By Audrey “Sunshine” Monke, Camp Director
Taking risks and trying new things – both of which can feel very uncomfortable – are daily occurrences at GAC. Campers are challenged to get outside their comfort zone, both physically and mentally. And in that “discomfort zone,” growth happens.
Physically, we live in tents, without electricity, and sleep in our sleeping bags on sometimes-squeeky, army-style bunks. We hike down a path to get to the bathroom, and we use flashlights to find our PJs. Camp doesn’t have many of the comforts of home, but in our rustic living we discover that we can live – very happily – without the luxuries of our own bathroom and a feather-top mattress!
Mentally, we get outside our comfort zone when we try something that we’ve never tried before. Sometimes we have to climb up really high or jump into a lake. We try things that we don’t think we’ll be good at. We try things that are a little scary. We say, “I can” to ourselves and listen to our counselors and cabin mates encouragement. We say “Hit it!” to the boat driver and get up on water skiis for the first time. And our discomfort and fear turns to pride and confidence! And, we gain a new willingness to take risks and try new things in other settings.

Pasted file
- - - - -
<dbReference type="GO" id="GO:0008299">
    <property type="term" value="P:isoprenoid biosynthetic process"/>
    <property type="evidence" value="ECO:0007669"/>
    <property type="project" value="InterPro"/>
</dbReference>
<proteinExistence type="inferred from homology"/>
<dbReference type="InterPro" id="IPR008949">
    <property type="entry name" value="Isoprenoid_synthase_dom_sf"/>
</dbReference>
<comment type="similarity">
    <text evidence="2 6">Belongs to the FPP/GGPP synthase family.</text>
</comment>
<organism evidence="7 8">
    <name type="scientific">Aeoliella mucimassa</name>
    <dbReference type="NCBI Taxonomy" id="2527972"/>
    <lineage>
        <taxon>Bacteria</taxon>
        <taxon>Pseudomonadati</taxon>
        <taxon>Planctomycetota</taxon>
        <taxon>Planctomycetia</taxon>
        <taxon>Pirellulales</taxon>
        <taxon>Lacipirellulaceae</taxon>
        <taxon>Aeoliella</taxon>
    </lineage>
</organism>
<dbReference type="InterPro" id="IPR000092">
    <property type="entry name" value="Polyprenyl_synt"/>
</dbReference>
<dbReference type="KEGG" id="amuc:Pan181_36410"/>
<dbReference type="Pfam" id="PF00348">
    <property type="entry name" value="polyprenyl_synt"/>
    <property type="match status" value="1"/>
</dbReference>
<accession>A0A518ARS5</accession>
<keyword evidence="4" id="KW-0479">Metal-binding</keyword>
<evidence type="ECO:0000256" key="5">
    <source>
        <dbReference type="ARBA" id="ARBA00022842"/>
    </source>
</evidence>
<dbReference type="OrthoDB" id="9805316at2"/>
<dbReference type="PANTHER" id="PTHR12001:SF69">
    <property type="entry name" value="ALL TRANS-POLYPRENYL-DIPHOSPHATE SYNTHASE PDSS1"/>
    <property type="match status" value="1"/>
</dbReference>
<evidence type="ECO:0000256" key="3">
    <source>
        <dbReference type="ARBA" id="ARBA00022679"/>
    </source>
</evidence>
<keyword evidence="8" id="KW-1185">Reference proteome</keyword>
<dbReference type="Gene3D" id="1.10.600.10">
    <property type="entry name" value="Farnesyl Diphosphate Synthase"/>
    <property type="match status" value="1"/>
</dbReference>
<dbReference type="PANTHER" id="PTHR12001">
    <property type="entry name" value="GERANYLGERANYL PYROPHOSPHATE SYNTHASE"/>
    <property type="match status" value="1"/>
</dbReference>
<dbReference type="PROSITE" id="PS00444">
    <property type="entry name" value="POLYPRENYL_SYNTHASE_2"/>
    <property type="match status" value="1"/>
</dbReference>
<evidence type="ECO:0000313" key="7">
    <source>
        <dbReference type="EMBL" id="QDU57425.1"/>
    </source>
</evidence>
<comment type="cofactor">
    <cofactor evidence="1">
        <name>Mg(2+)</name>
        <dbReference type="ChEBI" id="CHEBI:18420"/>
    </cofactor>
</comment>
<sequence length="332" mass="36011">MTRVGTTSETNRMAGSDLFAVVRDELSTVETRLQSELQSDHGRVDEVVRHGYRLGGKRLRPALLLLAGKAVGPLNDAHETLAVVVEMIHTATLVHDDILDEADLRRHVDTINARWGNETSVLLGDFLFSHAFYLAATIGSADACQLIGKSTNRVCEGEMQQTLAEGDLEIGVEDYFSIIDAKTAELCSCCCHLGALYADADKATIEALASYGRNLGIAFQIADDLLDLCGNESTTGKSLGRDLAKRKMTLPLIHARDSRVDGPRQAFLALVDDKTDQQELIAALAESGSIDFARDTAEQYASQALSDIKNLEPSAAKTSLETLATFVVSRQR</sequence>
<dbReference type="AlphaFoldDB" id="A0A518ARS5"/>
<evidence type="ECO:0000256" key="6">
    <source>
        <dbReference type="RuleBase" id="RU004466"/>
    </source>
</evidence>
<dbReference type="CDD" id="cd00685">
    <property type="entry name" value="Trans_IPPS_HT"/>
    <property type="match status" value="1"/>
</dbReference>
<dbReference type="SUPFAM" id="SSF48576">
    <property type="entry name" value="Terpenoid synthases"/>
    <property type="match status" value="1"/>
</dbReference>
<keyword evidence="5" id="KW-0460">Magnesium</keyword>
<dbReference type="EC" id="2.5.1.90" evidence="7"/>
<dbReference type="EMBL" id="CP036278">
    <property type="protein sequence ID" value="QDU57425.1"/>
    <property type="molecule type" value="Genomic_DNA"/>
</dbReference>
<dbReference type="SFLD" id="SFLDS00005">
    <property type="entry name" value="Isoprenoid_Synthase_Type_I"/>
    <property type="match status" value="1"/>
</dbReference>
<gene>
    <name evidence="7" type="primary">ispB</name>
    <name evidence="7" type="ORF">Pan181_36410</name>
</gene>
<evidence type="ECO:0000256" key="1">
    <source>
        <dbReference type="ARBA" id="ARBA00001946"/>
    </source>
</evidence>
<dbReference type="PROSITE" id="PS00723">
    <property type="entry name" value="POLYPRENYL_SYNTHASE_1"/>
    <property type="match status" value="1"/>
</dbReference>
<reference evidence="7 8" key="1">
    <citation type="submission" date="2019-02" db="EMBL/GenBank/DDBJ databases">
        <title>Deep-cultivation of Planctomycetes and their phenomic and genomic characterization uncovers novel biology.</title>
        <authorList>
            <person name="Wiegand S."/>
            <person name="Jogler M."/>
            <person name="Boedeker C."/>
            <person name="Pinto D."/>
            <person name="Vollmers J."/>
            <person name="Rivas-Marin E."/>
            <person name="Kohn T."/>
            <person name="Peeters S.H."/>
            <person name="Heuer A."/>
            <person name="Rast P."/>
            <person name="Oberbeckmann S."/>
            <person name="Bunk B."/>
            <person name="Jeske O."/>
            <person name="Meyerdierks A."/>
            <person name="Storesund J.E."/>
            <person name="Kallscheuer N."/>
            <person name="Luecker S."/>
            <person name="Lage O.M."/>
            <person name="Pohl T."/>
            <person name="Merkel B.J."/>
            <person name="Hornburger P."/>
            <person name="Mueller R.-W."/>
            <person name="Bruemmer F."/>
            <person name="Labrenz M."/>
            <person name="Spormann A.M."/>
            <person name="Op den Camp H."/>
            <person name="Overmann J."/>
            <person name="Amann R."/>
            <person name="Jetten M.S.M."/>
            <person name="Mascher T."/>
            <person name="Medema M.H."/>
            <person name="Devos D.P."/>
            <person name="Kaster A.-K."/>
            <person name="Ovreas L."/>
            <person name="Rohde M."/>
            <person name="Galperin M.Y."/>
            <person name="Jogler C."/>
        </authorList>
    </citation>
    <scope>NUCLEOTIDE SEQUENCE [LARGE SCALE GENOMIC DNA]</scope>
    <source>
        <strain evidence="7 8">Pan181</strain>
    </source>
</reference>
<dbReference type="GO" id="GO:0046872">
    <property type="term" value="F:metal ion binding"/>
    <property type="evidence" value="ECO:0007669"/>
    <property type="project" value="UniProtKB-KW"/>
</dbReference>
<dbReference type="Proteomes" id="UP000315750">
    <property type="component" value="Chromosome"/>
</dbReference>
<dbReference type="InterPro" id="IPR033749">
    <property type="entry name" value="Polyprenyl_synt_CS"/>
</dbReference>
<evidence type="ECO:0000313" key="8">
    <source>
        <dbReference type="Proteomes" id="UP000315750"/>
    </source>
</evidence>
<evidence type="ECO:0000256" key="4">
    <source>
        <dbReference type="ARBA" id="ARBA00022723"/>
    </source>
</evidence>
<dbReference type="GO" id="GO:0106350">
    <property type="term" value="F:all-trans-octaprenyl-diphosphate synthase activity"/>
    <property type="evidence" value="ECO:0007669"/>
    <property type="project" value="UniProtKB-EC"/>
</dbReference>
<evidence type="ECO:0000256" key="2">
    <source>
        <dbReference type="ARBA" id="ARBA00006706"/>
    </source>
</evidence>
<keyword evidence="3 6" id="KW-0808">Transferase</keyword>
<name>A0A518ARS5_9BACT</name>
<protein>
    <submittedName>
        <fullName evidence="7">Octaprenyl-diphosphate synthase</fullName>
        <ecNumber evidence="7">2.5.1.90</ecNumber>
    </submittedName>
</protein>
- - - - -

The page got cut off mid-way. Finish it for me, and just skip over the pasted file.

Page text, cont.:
We want campers to feel comfortable and at home, but we also know that campers will also feel uncomfortable at times. And It’s from those moments that campers will grow and learn the most!
“We regularly witness varying levels of discomfort at camp. Parents may receive a sad, homesick letter from their camper detailing how uncomfortable, miserable, and sad their camper is feeling. It’s difficult for parents to know how to respond, and the natural instinct may be to jump in the car and rush up the mountain to save their camper from this discomfort.
But, as I’ve learned over my three decades at camp, the “saving” never turns out to be as helpful as it may seem. In fact, when struggling campers are saved rather than having to face the challenges of camp, they learn their parents don’t think they can handle discomfort, and in turn they lose a little faith in themselves; on top of being miserable, they now feel incompetent.
How can we best help our kids develop into adults who persevere and can handle life’s inevitable setbacks?
We must learn to coach our children to tolerate their discomfort”. Read more of “Why Kids Need to Get Uncomfortable.“